By Ginger Warder
More Than Two Million Swans Sold in Ruhpolding
Our tour began in Ruhpolding, one of Europe’s most popular year-round resorts located near the Austrian border (45 kilometers from Salzburg), and in the purple section of the Via Alpina, an international trail through the Alps that traverses eight countries. Ruhpolding is known as a wellness resort, and also as the home of the Biathlon World Cup.
Our guide, Herbert Ringsgwandl, a former competitive skier, welcomed us with a lunch at a historic restaurant in an old farmhouse called “Windbeutelgräfin”. I had my favorite Bavarian meal, Schweinebraten (pork roast) with a large helping of kanoodle (dumplings), but dessert was the real show-stopper.
Herr Jochen Grill, the owner, is out to break McDonald’s sales record, but he’s going to do it with his world-famous “swans”. Elaborate, multi-layered profiteroles stuffed with ice cream are shaped like swans, and each comes with a paper bird that tells you which number swan you have received.
To walk off our huge lunch, Rupert took us on a tour of the resort’s leisure complex which includes Germany’s first indoor wave pool, a spa complex, tennis and golf facilities, hiking and biking trails, a Nordic walking center (recreational walking with ski poles which is hugely popular in Europe), and an outdoor amphitheatre for special concerts and programs.
Accommodations range from upscale hotels to private houses, with prices to fit any budget. We stayed at a charming traditional chalet-style hotel called The Steinbach within walking distance of the small village, which has about 7300 permanent residents.
During our free time in the afternoon, I strolled up and down the main street, browsing in the grocery store and gift shops, stopping for a cold mug at one of the outdoor beer gardens.
That evening was a real “knee-slapper” (literally) as Rupert took us for a tour of the Wood Cutter’s Museum, followed by a private dinner in one of the log cabins with entertainment by a troupe of musicians and folk dancers.
Vertical Vacation: Ascending Mount Rauschberg
The next morning we headed up to the peak of Mount Rauschberg by cable car (15 Euros roundtrip) for a stunning panoramic view of the Alps. This is part of the German Alpine Road whose 450 km trail passes by 25 castles and 21 lakes, with incredible panoramic mountain views every step of the way.
Our cable car was packed with locals and their dogs (who don’t seem to mind hanging from a box in the sky) and several paragliders who had to stick their gear out of the window to get it onboard. These folks are truly nuts… they walk off the top of mountains like this 1671-metre behemoth without a thought!
Lake Chiemsee and King Ludwig’s Palace
Begun in 1873 and modeled after Versailles, Herren-Chiemsee has its own hall of mirrors, but only 20 rooms of Ludwig’s over-the-top palace were completed before his death two years later. (You may know that Ludwig was the creator of Neuschwanstein Castle, the inspiration for Disney’s famous turrets).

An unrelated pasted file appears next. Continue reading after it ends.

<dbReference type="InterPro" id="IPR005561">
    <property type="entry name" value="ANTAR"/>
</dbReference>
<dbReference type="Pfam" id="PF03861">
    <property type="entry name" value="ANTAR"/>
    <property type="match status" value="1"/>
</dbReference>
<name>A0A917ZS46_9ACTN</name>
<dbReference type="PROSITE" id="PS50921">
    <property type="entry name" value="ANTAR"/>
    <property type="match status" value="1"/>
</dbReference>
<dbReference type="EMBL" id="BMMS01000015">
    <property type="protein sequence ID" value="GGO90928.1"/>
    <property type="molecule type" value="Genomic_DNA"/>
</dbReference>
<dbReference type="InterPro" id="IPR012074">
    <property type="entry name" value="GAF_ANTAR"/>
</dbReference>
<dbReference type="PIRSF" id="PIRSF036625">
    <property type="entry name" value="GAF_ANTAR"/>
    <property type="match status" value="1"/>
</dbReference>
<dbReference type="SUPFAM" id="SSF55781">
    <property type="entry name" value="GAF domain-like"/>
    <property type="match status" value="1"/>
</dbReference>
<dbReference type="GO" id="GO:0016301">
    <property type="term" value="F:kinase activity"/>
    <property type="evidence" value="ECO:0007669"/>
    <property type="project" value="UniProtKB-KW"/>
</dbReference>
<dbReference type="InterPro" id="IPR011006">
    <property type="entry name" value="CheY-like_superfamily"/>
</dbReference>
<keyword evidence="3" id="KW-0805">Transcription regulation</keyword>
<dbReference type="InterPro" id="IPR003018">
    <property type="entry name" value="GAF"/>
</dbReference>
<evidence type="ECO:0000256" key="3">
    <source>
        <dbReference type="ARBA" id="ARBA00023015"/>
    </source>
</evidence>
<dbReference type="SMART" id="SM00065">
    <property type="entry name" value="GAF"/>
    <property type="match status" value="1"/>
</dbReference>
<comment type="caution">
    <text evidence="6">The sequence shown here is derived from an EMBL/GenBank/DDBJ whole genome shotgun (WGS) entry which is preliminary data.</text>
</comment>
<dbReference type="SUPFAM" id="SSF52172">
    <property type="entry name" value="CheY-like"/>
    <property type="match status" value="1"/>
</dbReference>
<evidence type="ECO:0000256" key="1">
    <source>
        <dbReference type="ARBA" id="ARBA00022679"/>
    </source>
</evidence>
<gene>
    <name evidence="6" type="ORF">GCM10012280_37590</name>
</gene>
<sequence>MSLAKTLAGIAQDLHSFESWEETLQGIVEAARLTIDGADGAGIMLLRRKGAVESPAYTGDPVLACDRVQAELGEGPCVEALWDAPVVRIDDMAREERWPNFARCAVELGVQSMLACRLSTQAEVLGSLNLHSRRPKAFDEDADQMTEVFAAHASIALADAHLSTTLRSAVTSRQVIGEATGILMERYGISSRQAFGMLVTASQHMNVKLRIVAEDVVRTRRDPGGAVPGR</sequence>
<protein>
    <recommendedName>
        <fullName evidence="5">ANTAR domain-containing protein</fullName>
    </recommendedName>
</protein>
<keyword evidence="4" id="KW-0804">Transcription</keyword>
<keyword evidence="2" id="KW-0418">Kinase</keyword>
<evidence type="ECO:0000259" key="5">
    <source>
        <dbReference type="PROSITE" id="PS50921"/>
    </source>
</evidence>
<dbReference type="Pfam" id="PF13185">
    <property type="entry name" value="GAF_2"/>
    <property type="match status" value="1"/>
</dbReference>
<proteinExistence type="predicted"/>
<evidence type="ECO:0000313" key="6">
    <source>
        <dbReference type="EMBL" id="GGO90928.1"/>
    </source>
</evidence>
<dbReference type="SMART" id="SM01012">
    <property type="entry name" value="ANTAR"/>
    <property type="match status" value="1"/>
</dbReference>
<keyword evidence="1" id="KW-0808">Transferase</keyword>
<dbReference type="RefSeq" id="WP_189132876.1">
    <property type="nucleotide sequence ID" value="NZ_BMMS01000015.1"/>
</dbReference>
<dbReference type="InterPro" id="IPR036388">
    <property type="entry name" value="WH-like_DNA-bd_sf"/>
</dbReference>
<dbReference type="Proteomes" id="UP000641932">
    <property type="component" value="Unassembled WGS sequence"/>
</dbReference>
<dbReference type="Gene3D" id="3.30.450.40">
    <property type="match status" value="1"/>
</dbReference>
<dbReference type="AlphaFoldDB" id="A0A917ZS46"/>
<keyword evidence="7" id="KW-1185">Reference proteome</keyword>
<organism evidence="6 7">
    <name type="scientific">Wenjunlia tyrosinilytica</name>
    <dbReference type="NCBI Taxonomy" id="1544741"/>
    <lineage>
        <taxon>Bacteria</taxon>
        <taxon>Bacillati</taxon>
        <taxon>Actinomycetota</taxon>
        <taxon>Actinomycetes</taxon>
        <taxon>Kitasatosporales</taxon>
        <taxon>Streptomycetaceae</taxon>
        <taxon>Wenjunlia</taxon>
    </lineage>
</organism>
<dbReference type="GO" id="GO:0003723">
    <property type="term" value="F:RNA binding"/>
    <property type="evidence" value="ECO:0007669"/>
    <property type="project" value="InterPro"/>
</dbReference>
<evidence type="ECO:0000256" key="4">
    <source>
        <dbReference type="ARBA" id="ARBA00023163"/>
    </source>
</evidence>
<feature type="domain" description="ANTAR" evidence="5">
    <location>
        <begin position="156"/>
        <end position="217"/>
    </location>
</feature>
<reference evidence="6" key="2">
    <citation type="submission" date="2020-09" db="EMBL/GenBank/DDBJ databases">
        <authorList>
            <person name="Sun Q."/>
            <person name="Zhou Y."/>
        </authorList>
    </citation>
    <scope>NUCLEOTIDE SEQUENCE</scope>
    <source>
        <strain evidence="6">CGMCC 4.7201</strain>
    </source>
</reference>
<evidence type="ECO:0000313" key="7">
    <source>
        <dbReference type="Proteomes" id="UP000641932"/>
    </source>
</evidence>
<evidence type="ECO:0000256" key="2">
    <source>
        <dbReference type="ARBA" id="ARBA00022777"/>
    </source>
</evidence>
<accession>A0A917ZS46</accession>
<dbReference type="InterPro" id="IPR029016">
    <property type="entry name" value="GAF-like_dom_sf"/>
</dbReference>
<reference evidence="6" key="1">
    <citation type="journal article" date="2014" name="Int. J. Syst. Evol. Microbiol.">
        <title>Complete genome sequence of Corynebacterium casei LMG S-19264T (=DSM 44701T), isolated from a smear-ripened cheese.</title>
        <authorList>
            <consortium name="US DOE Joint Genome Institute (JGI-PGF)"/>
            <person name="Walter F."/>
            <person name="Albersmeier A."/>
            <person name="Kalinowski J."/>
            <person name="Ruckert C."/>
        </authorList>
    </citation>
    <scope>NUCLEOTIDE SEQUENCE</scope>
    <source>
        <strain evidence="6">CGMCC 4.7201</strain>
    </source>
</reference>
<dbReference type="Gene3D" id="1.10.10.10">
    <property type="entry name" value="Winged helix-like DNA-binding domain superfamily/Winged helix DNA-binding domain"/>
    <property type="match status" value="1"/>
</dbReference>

Ludwig was the original Bavarian “home-o-sexual” (double entendre intended… there has always been speculation about his sexual orientation, his long relationship with Richard Wagner, and his mysterious death). A priceless Meissen chandelier that Ludwig commissioned for his dining room is unique, as the King insisted that the plans and molds be destroyed so it would be the only one of its kind.
After touring the palace, we boated back to the main marina at Lake Chiemsee and had a lovely outdoor dinner on the terrace of the Hotel Luitpold. It was a relaxing end to a wonderful day, watching the steamers and sightseeing boats returning to dock while the sun set on the lake.
Hiking to the Alm
The sound of cow bells ebbed and flowed with the breeze, as we hiked for two hours up the gently curving hill to the Roethelmoos Alm. Rolling green meadows with grazing cows, crates of rabbits and a miniature pony surrounded the small mountain hut which is well known for its cheese-making.
The picnic tables in the front and to the side were filled with hikers like ourselves, breaking for a mid-morning snack of Brotzeit, platters of homemade butter, cheeses, pickles, breads and the tasty German ham called speck.
Bad Reichenhall, the BürgerBräu and Berchtesgaden
I found it creepy to tour the underground bunkers that once were lavishly furnished apartments for Hitler’s top aides. The mustached maniac had created this hollowed-out mountain fortress as a last bastion of defense, and it was even creepier to ride the elevator up to the Eagles' Nest, knowing that he had once ridden in that same conveyance.
Built by Martin Bormann as a 50th birthday gift for Hitler, the Eagles' Nest was a teahouse for diplomats, and a private sunbathing terrace for Eva Braun, but was rarely enjoyed by Adolf, who was afraid of heights.
A Bed and Breakfast and Brewery
After a hearty dinner of potato soup, wiener schnitzel, and of course, a sample of the local brews, Werner invited us to join him at the village Oktoberfest tent.
An eight-piece band played for regionally-costumed folk dancers and giant steins of cold beer washed down huge pretzels and wursts.
Ausgang and I are already planning our next trip to his homeland, this time to enjoy the spirit of Christmas at the Bavarian village Christmas markets. Make a platter of Brotzeit, grab a cold one, and start planning your visit to one of the most beautiful sections of the German Alps… Pröst!
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